Assuming an indexation approach, an investor would have indeed benefited from a c. 50% share price increase in the weeks leading up to the trial, when the market began to assume a positive outcome. That same investor would have also endured the 76% correction on the negative announcement. Our case is not that we could have predicted the outcome with respect to Aravive, but rather that a rigorous approach to risk-weighting positions ahead of clinical trial announcements is vital. Put another way, successful active management in life sciences is about understanding the confluence of scientific, clinical, regulatory and commercial risks in the context of how the market thinks about these. It is not about calling the outcome of a clinical trial but about knowing what is already priced in beforehand.

Our case for active is further underpinned by two commercial aspects: treatment pricing power and funding risk. Funding risk pertains largely to development-stage companies. The average cost of developing a new drug Is estimated to be between $1.8 billion and $4.2 billion1. Raising that amount of capital can be extremely difficult in certain market conditions, for example in 2023, especially when one considers the median market cap of companies in the Nasdaq Biotechnology Index is only $1.1 billion2. In our view, fundamental balance sheet and cash flow analysis combined with a deep understanding of clinical trials is necessary to mitigate the “funding gap” risk.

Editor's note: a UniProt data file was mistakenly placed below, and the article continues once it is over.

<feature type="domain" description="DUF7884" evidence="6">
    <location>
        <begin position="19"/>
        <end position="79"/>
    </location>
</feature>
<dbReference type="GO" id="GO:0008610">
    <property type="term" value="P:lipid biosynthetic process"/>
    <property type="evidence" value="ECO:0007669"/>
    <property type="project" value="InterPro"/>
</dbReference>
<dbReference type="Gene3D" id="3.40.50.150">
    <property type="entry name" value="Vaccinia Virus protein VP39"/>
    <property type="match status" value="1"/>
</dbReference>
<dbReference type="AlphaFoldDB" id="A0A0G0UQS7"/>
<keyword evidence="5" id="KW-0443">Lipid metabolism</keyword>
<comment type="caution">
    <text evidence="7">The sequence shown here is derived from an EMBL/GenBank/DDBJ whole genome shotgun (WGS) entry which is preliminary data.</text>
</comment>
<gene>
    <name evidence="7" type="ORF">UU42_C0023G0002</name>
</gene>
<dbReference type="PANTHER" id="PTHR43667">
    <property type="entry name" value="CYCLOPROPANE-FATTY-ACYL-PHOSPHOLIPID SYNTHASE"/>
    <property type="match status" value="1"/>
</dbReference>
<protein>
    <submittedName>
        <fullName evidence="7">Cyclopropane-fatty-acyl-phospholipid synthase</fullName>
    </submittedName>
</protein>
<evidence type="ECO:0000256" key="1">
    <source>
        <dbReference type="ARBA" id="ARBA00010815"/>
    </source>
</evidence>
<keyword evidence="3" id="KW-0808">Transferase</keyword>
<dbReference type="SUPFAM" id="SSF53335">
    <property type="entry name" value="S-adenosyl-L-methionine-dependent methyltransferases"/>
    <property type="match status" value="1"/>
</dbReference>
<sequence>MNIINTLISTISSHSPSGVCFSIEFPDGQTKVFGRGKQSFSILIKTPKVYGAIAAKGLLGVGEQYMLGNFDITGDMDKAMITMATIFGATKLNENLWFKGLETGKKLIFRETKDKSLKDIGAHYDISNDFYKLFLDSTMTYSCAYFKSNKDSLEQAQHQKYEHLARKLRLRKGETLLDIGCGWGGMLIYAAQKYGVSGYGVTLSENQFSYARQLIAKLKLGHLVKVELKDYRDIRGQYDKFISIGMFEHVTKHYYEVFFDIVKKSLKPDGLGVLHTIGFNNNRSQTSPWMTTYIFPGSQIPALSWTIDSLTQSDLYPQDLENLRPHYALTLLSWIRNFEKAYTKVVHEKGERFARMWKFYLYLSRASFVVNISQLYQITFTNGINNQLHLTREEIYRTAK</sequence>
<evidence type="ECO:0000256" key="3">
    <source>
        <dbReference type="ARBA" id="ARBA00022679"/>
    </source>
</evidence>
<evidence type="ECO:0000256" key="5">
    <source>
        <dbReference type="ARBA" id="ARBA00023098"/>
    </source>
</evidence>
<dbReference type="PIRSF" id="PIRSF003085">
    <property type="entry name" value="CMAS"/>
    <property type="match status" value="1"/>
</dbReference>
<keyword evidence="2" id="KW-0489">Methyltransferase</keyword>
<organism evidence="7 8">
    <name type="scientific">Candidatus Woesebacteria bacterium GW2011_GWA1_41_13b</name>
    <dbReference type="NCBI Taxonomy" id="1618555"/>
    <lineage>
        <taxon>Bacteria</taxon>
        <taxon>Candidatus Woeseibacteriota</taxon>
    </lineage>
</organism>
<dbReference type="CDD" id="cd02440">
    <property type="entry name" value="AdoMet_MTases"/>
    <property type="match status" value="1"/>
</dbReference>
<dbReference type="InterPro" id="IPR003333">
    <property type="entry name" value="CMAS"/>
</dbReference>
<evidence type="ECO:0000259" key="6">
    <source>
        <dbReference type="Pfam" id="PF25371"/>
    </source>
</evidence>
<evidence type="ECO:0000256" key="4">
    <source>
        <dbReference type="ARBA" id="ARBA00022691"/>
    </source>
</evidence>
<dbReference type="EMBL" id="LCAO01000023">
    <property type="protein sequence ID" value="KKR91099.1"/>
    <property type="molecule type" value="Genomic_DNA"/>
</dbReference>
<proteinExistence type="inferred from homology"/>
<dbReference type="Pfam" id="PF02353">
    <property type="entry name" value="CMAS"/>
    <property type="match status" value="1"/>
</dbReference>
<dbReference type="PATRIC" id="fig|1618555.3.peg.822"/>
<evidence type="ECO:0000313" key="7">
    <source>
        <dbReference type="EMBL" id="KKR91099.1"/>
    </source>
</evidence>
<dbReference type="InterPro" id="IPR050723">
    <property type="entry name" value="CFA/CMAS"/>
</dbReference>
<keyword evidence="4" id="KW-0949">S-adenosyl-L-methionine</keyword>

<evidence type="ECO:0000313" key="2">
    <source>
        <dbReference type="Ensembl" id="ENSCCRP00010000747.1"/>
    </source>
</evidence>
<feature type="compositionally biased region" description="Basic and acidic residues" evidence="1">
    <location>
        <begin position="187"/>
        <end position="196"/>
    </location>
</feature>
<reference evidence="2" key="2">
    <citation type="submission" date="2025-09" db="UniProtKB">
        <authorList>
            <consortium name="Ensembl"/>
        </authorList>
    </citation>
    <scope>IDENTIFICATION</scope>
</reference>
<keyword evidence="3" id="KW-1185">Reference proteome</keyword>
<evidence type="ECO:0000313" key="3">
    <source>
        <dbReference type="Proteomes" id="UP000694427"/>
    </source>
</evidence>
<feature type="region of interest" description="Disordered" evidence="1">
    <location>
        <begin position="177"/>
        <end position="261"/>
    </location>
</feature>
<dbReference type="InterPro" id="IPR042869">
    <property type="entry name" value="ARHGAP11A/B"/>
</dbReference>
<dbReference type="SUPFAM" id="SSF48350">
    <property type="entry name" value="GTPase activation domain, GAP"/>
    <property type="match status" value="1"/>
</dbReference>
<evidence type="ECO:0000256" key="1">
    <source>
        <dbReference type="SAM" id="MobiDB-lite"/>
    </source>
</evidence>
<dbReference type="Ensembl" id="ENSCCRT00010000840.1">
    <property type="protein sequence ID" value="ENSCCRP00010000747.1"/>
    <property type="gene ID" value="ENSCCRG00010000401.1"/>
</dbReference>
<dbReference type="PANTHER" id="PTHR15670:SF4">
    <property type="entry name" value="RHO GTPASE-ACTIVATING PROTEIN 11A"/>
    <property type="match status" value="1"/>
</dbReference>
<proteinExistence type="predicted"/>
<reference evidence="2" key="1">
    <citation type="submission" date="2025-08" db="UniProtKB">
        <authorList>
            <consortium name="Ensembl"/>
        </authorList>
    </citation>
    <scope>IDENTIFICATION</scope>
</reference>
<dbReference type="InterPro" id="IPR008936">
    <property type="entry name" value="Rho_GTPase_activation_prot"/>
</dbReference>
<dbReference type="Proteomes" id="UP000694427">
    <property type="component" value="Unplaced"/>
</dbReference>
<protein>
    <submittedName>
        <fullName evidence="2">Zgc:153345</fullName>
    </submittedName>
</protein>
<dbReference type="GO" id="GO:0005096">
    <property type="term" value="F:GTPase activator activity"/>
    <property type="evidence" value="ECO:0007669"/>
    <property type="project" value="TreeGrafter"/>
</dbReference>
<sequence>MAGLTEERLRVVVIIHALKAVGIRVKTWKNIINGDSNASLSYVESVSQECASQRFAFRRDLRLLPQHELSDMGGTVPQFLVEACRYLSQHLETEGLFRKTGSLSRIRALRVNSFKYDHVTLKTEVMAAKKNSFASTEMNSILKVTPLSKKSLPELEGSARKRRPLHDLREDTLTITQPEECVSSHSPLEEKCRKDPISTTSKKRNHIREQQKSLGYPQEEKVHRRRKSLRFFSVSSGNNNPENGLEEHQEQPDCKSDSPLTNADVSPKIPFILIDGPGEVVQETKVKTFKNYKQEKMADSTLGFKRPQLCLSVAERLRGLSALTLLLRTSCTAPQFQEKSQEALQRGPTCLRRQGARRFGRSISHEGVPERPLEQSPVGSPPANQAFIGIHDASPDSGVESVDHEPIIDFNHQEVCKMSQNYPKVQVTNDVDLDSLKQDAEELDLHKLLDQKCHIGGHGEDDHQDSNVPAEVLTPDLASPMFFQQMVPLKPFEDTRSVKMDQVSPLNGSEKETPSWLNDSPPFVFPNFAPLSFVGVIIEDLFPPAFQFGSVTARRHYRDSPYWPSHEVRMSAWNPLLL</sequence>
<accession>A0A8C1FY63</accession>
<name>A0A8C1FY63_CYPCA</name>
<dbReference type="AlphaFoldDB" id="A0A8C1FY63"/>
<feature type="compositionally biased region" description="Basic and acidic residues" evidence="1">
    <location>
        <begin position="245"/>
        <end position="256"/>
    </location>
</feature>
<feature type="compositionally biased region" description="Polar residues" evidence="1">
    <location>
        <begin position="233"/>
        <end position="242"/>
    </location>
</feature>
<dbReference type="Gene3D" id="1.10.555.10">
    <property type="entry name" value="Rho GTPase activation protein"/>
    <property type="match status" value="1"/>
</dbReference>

Treatment or drug pricing power refers to the strong economic moat established by certain treatments. Drugs that are innovative and unique, targeting high areas of unmet medical need with little competition, are more likely to command higher prices. Drugs with longer patents can command these prices for longer.

On the other hand, drugs with near-term patent expiry that are targeting highly competitive disease areas are unlikely to have much of an economic moat. Drug sales fall significantly when a patent expires because the company has to reduce the price to compete with generic versions. The solution to this problem is to continually assess a company’s current and future treatments against the broader market in an effort to select only those companies with the requisite pricing power.